Blank Confession by Pete Hautman
A new and enigmatic student named Shayne appears at high school one day, befriends the smallest boy in the school, and takes on a notorious drug dealer before turning himself in to the police for killing someone. Gateway Award Nominee, 2012-2013. For Senior High and Older Readers. 2010.
The Book of Ivy by Amy Engel
In an apocalyptic future where girls from the losing faction are forcibly married to boys of the winning faction, sixteen-year-old Ivy is tasked to kill her fiancé Bishop, although when she finally meets him, he is not the monster she has been led to believe. Contains some violence. Gateway Book Award Nominee, 2016-2017. For Senior High and Older Readers. 2014.
Bruiser by Neal Shusterman
Award-winning author Shusterman delivers a suspenseful and chilling psychological thriller about friendship, family, and the sacrifices we make for the people we love. Gateway Award Nominee, 2012-2013. For Senior High and Older Readers. 2010.
Called to Courage: Four Women in Missouri History by Nancy Crocker
Profiles the lives and achievements of four women who played important roles in the history of Missouri, including Native American Ignon Quaconisen, pioneer Olive Boone, African-American Martha Jane Chisley, and businesswoman Nell Donnelly. For Senior High and Older Readers. 2002.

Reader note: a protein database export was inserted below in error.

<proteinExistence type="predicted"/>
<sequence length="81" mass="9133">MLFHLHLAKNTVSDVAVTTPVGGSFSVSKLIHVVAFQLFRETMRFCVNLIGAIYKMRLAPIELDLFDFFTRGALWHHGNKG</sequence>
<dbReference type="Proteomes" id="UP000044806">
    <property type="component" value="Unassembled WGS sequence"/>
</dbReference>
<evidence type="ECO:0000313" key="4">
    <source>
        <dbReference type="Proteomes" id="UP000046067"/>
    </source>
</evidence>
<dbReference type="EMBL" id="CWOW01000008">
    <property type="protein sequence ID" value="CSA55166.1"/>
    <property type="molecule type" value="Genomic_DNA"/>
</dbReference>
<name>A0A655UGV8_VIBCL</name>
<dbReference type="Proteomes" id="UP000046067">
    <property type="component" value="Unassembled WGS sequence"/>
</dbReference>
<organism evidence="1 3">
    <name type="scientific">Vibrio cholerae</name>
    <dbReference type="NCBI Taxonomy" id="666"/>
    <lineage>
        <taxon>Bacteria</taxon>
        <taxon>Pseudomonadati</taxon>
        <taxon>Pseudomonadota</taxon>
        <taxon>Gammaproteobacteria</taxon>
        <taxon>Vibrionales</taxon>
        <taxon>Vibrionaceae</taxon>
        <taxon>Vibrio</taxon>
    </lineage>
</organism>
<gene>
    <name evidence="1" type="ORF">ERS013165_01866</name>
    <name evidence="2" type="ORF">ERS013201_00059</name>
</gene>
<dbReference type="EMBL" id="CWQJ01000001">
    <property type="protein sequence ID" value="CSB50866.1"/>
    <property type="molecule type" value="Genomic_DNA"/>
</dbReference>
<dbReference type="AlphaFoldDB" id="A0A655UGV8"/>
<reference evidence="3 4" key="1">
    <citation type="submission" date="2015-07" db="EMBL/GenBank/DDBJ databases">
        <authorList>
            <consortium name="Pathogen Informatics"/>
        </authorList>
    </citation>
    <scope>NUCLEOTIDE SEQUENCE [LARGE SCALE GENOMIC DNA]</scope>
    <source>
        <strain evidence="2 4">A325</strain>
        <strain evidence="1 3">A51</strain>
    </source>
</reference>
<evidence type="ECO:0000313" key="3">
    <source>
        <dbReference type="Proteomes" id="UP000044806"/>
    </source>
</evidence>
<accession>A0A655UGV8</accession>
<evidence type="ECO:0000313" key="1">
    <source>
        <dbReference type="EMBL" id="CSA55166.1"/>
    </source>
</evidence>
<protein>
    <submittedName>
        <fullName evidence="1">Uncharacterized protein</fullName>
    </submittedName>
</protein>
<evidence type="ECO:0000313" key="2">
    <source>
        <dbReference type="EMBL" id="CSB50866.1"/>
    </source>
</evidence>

Cinnamon: A Teen's Survival and Romance on the Appalachian Trail by Linda Y. Nowak
When Aileen Foster, discovers she doesn't need to take classes during her senior year in high school in order to graduate in June, she decides to use that time to hike the Appalachian Trail. For Senior High and Older Readers. 2005.
Escape from Eden by Elisa Nader
Sixteen-year-old Mia longs to escape from Reverand Eden's cult, of which she has been a member for six years, and finds support from new arrival Gabriel, but their investigation into the groups inner workings yields disturbing discoveries. Contains some explicit descriptions of sex, strong language, and violence. Gateway Book Award Nominee, 2015-2016. For Senior High and Older Readers. 2013.
Everybody Sees the Ants by A. S. King
Overburdened by his parents' bickering and a bully's attacks, fifteen-year-old Lucky Linderman begins dreaming of being with his grandfather, who went missing during the Vietnam War, but during a visit to Arizona, his aunt and uncle and their beautiful neighbor, Ginny, help him find a new perspective. Gateway Award Nominee, 2013-2014. For Senior High and Older Readers. 2011.
The Fixer by Jennifer Barnes
When her grandfather develops dementia, sixteen-year-old Tess, who has been keeping his Montana ranch going, is whisked away to Washington, D.C., by a sister she barely knows and thrown into a world of politics, power, wealth, love triangles, and family secrets. Some strong language and violence. Truman Award Nominee, 2017-2018. For Senior High and Older Readers. 2016.
Free to Fall by Lauren Miller
In a near-future world where everyone is controlled by their smartphones, sixteen-year-old Rory Vaughn suddenly begins listening to the voice within--which kids are taught to ignore--and discovers a terrible plot at the heart of the corporation that makes the devices. Contains some descriptions of sex and some violence. Gateway Book Award nominee, 2016-2017. For Senior High and Older Readers. 2014.